Not that there isn’t an underlying seriousness – the war is still going on, after all – but the more lighthearted tone and instances of levity help to provide a welcome contrast to and departure from the dark and grim context in which the story is set.
That said, I’m not totally sold on the Del Mundo art, though in fairness that may be because I miss Dautterman’s work. I like the line work, and I’m particularly fond of the expressiveness of the characters. I think it’s the coloring that’s throwing things off; everything seems to blend together in a way that’s distracting and that obscures the action. It’s clear in some cases that it’s intended to evoke a certain mood, particularly in scenes that are nearly monochromatic, but it doesn’t quite hit the mark.
I think it would benefit from a broader palette, or a less posterized style (it reminds me of some of Richard Corben’s work), or it could be better offset by thicker lines and fewer color holds.
It’s not bad! In fact, I think it could be great, but there’s just something…off.
Christian Ward’s art on the King Thor story, however, is unambiguously great, with a combination of clean lines and a painterly style that brings to mind the work of Bill Sienkiewicz. (I am very proud of myself for spelling that correctly on the first try.)
Yeah, I continue to be lazy about this, but you continue to not buy things anyway, so let’s call it even. Anyway, you can’t really go wrong with any of Jason Aaron’s work on Thor, so have at it.
Admit it: you forgot about the Bonus, didn’t you? I nearly did, too, but while the Weigh In is gone, I am still wrapping up those books that won the vote and had ongoing storylines, and given that this is a limited (twelve-issue) series, and also that I wanted to write about this anyway, here’s the skinny on Mister Miracle #9.
The short version is summed up very well by Scott Free himself.
The war between Apokolips and New Genesis is still ongoing, but there is a push for peace, and that’s where we find ourselves in this issue, with a summit between the leaders of the worlds being held on Apokolips.
There is much back-and-forth, and it goes about as well as one might expect, and, of course, there are the small, personal moments between Scott and Barda, and some fun – if disturbing – interactions with other members of Darkseid’s crew, and a couple of pages following the progress of a drop of piss falling down into a seemingly – but not really – bottomless pit.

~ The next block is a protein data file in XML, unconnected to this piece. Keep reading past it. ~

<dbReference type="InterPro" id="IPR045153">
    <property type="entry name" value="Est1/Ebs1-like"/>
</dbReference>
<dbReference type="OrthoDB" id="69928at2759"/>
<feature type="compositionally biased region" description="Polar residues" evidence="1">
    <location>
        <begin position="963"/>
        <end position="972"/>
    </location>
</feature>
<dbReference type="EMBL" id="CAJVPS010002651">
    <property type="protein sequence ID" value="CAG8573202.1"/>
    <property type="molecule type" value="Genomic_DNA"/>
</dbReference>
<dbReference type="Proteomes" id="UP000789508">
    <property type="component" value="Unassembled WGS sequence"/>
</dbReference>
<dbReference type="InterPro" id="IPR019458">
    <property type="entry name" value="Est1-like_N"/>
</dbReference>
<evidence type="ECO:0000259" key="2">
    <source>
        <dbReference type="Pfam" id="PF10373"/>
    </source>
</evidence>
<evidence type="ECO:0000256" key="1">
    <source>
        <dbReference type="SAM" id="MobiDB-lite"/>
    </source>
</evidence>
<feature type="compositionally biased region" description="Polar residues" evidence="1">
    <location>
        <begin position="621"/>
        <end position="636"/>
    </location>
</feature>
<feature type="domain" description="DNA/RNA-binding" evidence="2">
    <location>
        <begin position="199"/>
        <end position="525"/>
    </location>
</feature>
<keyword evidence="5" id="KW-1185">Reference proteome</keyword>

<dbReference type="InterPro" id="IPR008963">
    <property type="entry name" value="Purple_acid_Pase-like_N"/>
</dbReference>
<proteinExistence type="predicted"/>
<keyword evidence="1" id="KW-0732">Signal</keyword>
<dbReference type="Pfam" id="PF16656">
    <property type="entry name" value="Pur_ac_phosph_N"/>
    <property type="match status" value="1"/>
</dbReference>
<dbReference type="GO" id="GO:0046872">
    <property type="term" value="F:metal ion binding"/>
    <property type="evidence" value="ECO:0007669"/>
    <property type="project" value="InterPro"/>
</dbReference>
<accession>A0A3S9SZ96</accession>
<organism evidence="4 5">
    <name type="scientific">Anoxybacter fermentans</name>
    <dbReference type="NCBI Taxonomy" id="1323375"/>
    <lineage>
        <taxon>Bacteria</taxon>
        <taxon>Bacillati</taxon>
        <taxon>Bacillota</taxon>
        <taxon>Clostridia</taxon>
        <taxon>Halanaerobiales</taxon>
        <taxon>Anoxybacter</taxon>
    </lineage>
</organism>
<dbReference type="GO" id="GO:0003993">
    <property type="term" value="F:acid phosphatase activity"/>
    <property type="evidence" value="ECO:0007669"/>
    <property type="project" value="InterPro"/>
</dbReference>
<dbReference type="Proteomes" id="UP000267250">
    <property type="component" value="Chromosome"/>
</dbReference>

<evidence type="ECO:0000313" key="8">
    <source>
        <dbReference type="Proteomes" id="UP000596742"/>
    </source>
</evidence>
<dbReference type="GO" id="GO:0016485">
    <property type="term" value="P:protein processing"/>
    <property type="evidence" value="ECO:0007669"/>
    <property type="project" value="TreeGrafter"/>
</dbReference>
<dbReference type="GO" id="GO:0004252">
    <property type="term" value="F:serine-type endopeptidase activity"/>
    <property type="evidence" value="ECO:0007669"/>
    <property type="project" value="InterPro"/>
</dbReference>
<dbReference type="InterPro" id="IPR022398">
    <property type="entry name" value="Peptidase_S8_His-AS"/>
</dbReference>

Then there’s…well, in the negotiation, Darkseid is represented by his son – and Scott’s step-brother – Kalibak, who gives Scott a gift. The Mirror of Goodness, which had belonged to the late Granny.
Eyes open. Eyes close. But do they see you and me? Goodness knows.
The mirror’s function is to show the underlying truth to the children Granny “raised.” The “lessons” she taught them often left the children physically damaged, though it was nothing that a few skin grafts and some reconstructive surgery couldn’t fix. But the mirror would show them the damage that the surgeries hid, or, as Granny said, “On the outside, you’re beautiful. And on the inside, you’re mine.”
In the end, a deal is reached. Or so they think; at the signing, Kalibak states that Darkseid will not accept the deal.
There is anger, until it’s revealed that the alteration that Darkseid wishes to make to the deal is to give up even more than he was originally asked to give up, providing something that was assumed to be off the table.
Darkseid recently acquired the Anti-Life Equation but is willing to surrender it as part of the peace agreement, in exchange for one small thing: custody of Scott and Barda’s son Jacob.
That does it for this week’s Spotlight Sunday. Check back on Saturday for the Showcase.